The Thames Shakespeare Collection

| June 23, 2012

Earlier this month, A&E Home Video rereleased The Thames Shakespeare Collection on two double feature DVDs, one featuring the U.K.’s Thames Television versions of Twelfth Night (1988) and Romeo & Juliet (1976) and the other, Macbeth (1979) and King Lear (1974). Here we find a record of director Kenneth Branagh’s 1987 stage production of Twelfth Night, Ian McKellen and Dame Judi Dench in the Scottish play’s leads, Royal Shakespeare company player Patrick Magee (who worked with Stanley Kubrick on A Clockwork Orange and Barry Lyndon) as Lear, and, well, a solid version of Romeo & Juliet. Previously, these plays were released individually on DVD by A&E in 2005 before being collected in a single set in 2006. Whether you opt for the new double feature releases or A&E’s previous DVDs, these televised productions are a great addition to any Shakespeare enthusiast’s collection.

Kenneth Branagh offers up an interesting take on Twelfth Night, here, setting the play against the backdrop of a late-19th century Dickensian Christmas. The production features strong performances throughout, and I was amazed how incredibly alike Frances Barber and Christopher Hollis look as Cesario and Sebastian, which immensely strengthened the mistaken identity narrative that surfaces near the end of the play. Special features on Twelfth Night here include a timeline of Shakespeare’s plays and a 20 minute-interview with director Branagh, in which he discusses at length various aspects of the play from the chosen setting, to stage business, to the televised version’s soundtrack. Notably, with regard to the soundtrack, Paul McCartney allowed Branagh to use the tune from his song “Once Upon a Long Ago” to underscore one of the fool Feste’s songs.

Romeo & Juliet may not stand up as one of the greatest productions of the play ever, given that its grand scope is so severely hindered by the limitations of television production, but I’d still say that it’s an all-around solid staging of the piece. I’ve always maintained that a production of Romeo & Juliet is only ever as strong as its Mercutio, and Robin Nedwell here plays Mercutio, most capably, as a sort of raving madman. Unfortunately, Mercutio’s death scene lacks something of the potency it should have had, primarily due to its stagnant staging and awkward framing, being hindered by the medium of television. The conclusion too failed to move me as it should have, not necessarily because of the medium, but for numerous reasons, not the least of which being the Friar’s laughably forced weeping. By way of special features, this disc includes text biographies and “Romeo & Juliet: A Family Feud,” a retrospective interview with Christopher Neame (Romeo) and David Robb (Tybalt).

The black backdrop and virtually nonexistent set of Thames’ Macbeth powerfully forces us into the mindsets of Thane and Lady Macbeth, characters whose dark ambitions we might not otherwise be able to identify with, especially since McKellen’s Macbeth is downright terrifying visually. The result is a Macbeth that drew me in emotionally more than any other production I’ve encountered in my long-time love affair with Shakespeare. The Macbeth disc boasts a wealth of special features, nearly the bulk of the entire collection, in fact. These include introductions by Ian McKellen, an explanation of “The Scottish Play” by McKellen, biographies and filmographies of McKellen and Dench, and a timeline of Shakespeare’s life and plays.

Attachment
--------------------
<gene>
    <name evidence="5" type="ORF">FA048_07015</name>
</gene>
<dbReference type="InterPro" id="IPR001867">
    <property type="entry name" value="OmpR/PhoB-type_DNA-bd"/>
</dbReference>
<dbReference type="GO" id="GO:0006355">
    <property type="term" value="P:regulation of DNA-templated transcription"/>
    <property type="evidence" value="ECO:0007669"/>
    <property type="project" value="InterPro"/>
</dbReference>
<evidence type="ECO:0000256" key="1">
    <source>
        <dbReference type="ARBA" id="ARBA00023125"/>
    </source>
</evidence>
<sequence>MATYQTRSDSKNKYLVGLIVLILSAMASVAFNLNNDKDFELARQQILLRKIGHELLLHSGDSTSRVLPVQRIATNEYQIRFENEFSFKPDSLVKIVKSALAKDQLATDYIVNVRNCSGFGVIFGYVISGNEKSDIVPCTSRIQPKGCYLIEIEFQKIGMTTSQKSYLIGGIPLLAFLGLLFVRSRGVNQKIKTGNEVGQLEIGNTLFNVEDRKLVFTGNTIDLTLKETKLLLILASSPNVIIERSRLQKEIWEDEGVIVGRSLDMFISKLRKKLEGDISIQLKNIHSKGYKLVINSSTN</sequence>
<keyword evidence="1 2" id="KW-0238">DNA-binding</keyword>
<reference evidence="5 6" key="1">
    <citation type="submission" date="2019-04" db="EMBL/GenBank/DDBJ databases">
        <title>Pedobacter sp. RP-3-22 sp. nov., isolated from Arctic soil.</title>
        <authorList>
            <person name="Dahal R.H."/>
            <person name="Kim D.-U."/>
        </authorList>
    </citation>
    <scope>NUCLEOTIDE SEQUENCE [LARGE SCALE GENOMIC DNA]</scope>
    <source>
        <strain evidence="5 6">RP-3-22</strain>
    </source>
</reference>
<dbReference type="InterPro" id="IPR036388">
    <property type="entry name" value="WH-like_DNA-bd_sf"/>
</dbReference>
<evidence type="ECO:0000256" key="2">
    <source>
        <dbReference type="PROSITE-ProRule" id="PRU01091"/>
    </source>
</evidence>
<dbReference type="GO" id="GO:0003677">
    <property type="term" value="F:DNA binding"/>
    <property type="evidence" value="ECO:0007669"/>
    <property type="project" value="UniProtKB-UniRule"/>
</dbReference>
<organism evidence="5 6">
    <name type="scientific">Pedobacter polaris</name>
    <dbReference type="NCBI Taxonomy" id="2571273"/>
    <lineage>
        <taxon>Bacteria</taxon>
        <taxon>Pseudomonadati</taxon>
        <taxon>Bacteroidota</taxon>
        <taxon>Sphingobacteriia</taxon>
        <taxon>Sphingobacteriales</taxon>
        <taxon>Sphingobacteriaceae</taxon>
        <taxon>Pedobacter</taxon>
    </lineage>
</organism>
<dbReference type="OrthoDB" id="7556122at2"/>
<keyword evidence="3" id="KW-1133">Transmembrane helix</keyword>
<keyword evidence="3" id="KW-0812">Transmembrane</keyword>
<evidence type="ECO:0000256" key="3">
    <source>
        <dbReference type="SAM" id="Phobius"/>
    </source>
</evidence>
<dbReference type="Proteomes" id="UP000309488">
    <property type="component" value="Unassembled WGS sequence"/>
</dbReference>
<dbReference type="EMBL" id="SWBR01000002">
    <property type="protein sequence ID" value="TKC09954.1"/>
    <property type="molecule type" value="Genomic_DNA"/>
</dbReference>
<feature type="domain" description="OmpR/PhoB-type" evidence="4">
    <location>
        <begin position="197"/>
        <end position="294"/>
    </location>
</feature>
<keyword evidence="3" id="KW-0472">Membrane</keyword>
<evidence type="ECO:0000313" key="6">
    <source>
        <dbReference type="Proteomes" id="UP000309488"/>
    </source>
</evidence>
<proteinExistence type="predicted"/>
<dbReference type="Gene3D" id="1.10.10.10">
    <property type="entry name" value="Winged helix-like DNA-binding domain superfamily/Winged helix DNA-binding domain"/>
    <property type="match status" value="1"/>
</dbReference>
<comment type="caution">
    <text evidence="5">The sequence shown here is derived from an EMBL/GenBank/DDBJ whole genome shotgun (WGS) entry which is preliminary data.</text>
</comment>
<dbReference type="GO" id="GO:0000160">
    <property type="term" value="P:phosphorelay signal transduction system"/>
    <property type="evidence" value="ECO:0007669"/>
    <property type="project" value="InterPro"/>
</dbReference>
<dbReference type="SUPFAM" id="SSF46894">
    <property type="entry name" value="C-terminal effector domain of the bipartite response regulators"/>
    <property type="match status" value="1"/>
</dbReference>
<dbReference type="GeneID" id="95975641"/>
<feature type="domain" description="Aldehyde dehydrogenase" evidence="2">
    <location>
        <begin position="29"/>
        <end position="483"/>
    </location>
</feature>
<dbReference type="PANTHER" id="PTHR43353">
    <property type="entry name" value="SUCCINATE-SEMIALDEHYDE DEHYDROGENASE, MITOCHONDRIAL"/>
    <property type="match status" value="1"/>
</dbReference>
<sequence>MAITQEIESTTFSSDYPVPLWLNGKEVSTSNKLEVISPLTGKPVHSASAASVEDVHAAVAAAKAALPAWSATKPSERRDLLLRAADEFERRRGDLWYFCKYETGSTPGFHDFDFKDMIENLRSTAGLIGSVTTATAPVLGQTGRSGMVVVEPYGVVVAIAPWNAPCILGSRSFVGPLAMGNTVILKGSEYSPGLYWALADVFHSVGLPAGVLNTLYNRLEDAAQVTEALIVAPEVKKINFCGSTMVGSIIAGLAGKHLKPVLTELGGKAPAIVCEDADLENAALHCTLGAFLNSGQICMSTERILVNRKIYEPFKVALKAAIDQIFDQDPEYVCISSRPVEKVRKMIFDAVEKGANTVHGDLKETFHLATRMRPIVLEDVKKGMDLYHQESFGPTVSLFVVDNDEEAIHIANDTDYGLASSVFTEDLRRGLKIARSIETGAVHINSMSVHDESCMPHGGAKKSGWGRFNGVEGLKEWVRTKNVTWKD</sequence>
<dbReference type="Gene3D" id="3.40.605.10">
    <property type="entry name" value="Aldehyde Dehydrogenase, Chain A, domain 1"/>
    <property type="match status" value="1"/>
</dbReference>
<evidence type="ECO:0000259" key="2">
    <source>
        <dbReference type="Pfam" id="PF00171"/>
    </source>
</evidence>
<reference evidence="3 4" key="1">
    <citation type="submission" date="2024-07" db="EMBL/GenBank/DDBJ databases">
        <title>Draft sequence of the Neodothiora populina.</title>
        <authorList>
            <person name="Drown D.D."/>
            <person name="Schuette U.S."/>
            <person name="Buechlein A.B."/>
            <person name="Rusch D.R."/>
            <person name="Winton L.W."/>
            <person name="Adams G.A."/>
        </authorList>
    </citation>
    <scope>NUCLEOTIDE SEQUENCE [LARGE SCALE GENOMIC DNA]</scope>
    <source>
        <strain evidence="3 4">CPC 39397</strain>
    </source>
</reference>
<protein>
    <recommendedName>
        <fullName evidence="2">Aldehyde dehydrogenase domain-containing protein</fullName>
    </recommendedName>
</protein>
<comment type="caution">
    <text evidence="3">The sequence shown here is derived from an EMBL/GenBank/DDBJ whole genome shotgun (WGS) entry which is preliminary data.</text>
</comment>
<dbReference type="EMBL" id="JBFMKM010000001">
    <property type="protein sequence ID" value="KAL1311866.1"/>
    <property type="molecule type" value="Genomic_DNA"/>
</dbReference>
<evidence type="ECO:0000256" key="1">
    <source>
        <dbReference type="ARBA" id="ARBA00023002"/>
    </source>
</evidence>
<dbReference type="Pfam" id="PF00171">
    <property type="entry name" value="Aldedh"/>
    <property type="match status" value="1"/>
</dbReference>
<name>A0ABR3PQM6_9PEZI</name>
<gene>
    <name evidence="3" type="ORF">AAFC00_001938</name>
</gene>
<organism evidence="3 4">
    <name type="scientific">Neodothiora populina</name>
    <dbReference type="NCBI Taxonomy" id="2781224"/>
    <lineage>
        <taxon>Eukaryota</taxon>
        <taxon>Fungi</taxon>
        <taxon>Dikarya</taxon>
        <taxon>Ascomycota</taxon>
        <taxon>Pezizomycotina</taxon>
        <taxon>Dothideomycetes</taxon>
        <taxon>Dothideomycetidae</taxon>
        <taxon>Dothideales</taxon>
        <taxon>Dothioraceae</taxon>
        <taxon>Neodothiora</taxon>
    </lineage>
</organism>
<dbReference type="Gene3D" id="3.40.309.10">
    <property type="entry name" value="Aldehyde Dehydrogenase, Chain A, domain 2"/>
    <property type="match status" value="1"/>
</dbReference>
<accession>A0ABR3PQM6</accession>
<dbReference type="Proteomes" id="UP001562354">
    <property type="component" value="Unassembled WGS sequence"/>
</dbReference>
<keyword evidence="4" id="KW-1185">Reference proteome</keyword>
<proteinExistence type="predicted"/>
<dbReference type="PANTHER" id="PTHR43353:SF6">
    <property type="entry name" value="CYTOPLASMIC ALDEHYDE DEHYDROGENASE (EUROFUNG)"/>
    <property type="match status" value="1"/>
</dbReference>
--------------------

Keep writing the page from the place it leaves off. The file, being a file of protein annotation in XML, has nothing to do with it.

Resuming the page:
Thames’ King Lear boasts a terrific cast and incredibly tight pacing, with a running time of just under two hours, making it shorter than any other production in this collection. Magee delivers an intriguing and often highly effective performance as Lear, playing the role with an incredible level of desperation, which, it should be noted, makes for a truly powerful “thankless child” speech. However, his portrayal suffers a bit in that his madness remains relatively stagnant throughout the latter acts. The King Lear disc features an interview with Patrick Mower on his portrayal of Edmund and notes with producer/director Tony Davenall.

With cover art characterized predominantly by light green (for Twelfth Night and Romeo & Juliet) and a vibrant orange (for Macbeth and King Lear), the packaging of these double feature releases will certainly draw your eye more readily than the magenta-dominated artwork of the 2005/2006 releases. However, I find the aesthetics of the packaging a bit inappropriate for tragedies. Given that three of these plays are among Shakespeare’s most powerful tragedies, the only play really suited by the new presentation is Twelfth Night. And yet, so far as I can tell, the content of the discs remains the same, boasting the magenta artwork of the 2006 collection behind the newly-pressed discs’ menus. Given that you can pick up these double features for around the same price as the previous releases, I suppose it all comes down to personal aesthetic preference.

About the Author:

Jef is a writer and educator in Chicago, Illinois. He holds a degree in Media & Cinema Studies from DePaul University, but sometimes he drops it and picks it back up again. He's also the Editor-in-Chief of FilmMonthly.com and is fueled entirely by coffee (as if you couldn't tell).
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